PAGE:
24 January 2014

So when’s the next election? #nlpoli

Since Kathy quit and Tom Marshall taking over on Friday morning, people are wondering when we will go to the polls.

There’s talk about a snap election.

There’s talk about the clock starts ticking on Friday so the election has to be done within the next 12 months.

To help guide you through it, here’s an overview of the issue.

The Constitutional Bits

In Canadian provinces,  we have elections whenever the Lieutenant Governor dissolves the legislature and issues a proclamation for an election.  The LG issues the proclamation in the advice of the first minister. 

That’s the legal formality of it.  The power rests with the Queen, represented at the provincial level by the Lieutenant Governor.

In practice, the Premier – the first minister – makes the decision.  The Lieutenant Governor could theoretically refuse to dissolve the legislature but that hasn’t happened since the 19th century at the provincial level.  Federally, the Governor general has refused to dissolve parliament only once, in 1926.

So theoretically,  Tom Marshall could take the oath as Premier, nip into a side room with the Lieutenant Governor and come back with a proclamation that the House is dissolved and the election will happen 21 days later.

Tom will be the Premier.  He has the power.

If that’s the soonest Premier Tom could call the election, the longest we could  wait until another election  - constitutionally – is October 2016.  No legislature can last more than five years from the date of the last election.

The Statutory Bits

There’s a bit of a wrinkle in that these days.  Since 2004, changes to the House of Assembly Act set general elections every four years in October.  The first of those general elections took place in 2007.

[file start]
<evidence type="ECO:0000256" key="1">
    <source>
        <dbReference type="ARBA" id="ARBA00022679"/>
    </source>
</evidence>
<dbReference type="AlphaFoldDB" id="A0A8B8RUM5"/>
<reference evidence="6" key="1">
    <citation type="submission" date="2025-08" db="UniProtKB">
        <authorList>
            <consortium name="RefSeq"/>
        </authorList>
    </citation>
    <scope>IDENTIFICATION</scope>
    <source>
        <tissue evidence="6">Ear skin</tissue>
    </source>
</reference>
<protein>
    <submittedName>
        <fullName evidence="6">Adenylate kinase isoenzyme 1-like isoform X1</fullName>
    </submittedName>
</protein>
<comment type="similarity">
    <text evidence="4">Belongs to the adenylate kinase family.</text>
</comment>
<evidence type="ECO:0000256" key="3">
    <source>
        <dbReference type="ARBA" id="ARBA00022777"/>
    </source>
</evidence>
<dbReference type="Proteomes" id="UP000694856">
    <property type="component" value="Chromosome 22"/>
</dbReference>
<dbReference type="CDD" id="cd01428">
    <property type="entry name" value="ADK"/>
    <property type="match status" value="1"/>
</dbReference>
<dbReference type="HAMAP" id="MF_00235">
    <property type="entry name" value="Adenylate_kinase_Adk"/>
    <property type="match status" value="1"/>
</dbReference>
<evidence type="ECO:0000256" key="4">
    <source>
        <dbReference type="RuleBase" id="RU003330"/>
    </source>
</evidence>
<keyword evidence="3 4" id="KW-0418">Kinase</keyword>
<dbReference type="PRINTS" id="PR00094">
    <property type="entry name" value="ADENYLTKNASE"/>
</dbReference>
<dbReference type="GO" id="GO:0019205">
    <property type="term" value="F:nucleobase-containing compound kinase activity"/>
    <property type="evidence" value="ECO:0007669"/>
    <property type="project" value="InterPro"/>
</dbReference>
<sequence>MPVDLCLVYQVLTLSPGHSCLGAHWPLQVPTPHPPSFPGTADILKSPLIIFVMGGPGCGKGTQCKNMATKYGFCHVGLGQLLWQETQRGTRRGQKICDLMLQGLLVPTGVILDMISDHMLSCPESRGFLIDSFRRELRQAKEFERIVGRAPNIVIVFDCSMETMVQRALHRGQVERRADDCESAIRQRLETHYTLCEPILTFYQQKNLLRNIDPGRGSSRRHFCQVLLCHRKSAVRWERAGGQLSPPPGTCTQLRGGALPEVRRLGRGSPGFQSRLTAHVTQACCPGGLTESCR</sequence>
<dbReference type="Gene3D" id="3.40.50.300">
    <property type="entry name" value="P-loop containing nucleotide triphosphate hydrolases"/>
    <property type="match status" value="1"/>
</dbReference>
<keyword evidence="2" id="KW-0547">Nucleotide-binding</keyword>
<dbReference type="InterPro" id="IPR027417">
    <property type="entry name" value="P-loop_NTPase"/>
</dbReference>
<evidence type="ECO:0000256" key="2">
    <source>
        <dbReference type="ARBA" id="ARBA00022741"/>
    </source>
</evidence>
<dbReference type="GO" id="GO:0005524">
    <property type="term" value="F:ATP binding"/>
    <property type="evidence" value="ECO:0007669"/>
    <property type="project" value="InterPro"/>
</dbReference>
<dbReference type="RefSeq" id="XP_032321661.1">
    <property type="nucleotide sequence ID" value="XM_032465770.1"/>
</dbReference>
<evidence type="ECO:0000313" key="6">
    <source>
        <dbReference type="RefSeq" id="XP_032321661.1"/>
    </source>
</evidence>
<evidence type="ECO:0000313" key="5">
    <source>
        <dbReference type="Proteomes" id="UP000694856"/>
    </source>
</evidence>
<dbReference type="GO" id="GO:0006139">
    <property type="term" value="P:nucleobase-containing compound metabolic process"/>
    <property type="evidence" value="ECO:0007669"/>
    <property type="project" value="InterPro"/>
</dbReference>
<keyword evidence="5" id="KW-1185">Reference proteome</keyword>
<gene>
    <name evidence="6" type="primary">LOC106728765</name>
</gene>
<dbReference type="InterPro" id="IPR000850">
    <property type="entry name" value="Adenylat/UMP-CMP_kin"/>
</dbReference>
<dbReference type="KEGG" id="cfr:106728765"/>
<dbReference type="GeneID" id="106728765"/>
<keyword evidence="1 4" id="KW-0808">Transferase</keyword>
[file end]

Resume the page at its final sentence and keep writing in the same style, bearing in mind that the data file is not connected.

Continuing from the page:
It’s only a bit of a wrinkle for two reasons.  First,  there’s a clause right in front of the one setting the fixed election date that says no matter what else, the Lieutenant Governor can dissolve the House and have an election whenever he sees fit.

Second, we know that the provincial government will have to change the fixed election date in 2015 so that it won’t conflict with a federal election happening around the same time.  They could move it sooner or they could move it later.  We don’t know yet what the date will be.

The smart bunnies out there have already noticed a problem.  If we can have an election at any time (section 3 (1)), then we could wind up having an election and then having another right after it because of the fixed election date in section 3 (2).

You are absolutely right and that’s just another one of the enormous problems that came out of the changes made to the Act in 2004.  Basically, the Conservatives didn’t think them through.  The result is that you wind up with all these contradictions, overlaps, and  - in some instances – blatantly undemocratic situations.

Not thinking things through with bad consequences.  That’s been a recurring theme since 2003 and as far as elections go, the circus didn’t end with the fixed election date.

You have to add the confusion caused by clause 3.1 of the House of Assembly Act.  It says that if the Premier quits before the fourth year of the fixed election period, then there has to be an election within 12 months.